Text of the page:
Saturday, July 4, 2009

adventures in ignorance: hex vs oct

At one time I must have known this, but, like many parts of Perl I don't use on a common basis, it must have fallen out of my head. The hex function does exactly what I would expect it to do; that is it turns a string of hexadecimal digits into a Perl number. It can also handle strings that start with "0x". However, the oct function does significantly more than I would expect it to. In addition to converting strings of octal digits to Perl numbers, it can convert hexadecimal numbers (if they start with "0x") and binary numbers (if they start with "0b"). The reason for this is obvious: hex can't determine if "0b10" is binary for 2 or hexadecimal for 2_832, but oct can. There is no common convert function for the same reason. I do still find it odd that hex throws a warning and returns zero when confronted with leading spaces, but has no problem with trailing spaces.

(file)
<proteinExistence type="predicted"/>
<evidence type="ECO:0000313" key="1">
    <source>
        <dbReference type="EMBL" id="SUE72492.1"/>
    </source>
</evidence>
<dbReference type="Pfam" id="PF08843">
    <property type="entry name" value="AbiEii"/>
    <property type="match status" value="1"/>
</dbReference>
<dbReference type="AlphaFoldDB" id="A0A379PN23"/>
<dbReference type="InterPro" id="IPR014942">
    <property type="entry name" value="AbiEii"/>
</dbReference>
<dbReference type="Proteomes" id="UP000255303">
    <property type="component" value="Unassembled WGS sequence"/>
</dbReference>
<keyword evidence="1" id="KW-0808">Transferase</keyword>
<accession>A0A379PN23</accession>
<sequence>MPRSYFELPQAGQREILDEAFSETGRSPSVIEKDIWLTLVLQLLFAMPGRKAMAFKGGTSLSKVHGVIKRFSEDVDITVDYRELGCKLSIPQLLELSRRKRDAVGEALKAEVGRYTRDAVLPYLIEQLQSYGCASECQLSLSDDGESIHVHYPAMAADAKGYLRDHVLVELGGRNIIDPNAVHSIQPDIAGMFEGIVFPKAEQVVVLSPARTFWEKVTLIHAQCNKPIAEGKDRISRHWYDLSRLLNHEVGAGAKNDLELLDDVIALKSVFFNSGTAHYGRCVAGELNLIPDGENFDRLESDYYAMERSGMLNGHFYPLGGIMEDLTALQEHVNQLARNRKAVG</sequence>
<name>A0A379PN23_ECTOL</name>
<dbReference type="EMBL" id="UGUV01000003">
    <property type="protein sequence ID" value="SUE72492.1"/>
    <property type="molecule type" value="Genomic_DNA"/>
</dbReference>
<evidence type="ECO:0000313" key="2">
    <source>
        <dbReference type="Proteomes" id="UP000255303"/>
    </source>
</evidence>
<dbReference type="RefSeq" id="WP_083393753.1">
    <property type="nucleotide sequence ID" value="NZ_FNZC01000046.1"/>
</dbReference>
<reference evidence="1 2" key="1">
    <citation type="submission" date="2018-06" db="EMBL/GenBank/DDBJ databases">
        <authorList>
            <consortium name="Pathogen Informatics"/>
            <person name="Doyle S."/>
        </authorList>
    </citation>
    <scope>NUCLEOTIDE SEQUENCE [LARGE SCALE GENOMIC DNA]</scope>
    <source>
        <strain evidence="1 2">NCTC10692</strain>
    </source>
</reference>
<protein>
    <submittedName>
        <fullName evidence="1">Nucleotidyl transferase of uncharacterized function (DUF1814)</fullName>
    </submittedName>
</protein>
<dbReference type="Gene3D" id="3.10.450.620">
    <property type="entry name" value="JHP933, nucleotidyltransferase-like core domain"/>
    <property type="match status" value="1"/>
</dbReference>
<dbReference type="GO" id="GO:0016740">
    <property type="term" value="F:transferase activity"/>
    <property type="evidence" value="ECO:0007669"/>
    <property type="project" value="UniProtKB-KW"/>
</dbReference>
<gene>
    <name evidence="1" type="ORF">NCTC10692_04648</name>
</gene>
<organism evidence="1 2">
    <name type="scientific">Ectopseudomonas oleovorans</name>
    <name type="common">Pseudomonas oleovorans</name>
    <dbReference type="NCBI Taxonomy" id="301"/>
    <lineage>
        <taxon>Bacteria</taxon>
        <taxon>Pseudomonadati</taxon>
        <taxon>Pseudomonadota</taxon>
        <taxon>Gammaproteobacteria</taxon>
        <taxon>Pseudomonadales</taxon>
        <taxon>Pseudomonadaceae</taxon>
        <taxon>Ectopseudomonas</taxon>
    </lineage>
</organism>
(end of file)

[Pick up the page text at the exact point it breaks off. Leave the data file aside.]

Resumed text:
use perl5i;

my @strings = ("10 ", " 10", "0b10", "010", "0x10");

say "testing hex:";
for my $string (@strings) {
say "\thex '$string' is '", hex $string, "'";

say "testing oct:";
for my $string (@strings) {
say "\toct '$string' is '", oct $string, "'";


  1. Yay! Support for binary strings was my favorite new feature in Perl 5.6. Not just with oct, but specifying numbers with 0b and using "%b" in sprintf and friends. I don't know why they didn't just add a "bin" function (analogous to oct and hex), but I wasn't going to complain that they did it with oct instead. Cray C had this years ago and it spoiled me for other C compilers. I wish they would add it to ANSI C.

  2. In someways I happy that they didn't add 0b to ANSI C. If they had I wouldn't have learned hexadecimal as well as I have. The direct mapping from a hex digit to four binary digits is just too useful. Really, which would you rather 0xa2 or 0b10100010? That said, Perl's ability to understand numbers with underscores in them makes the binary a little more palatable: 0x1010_0010.


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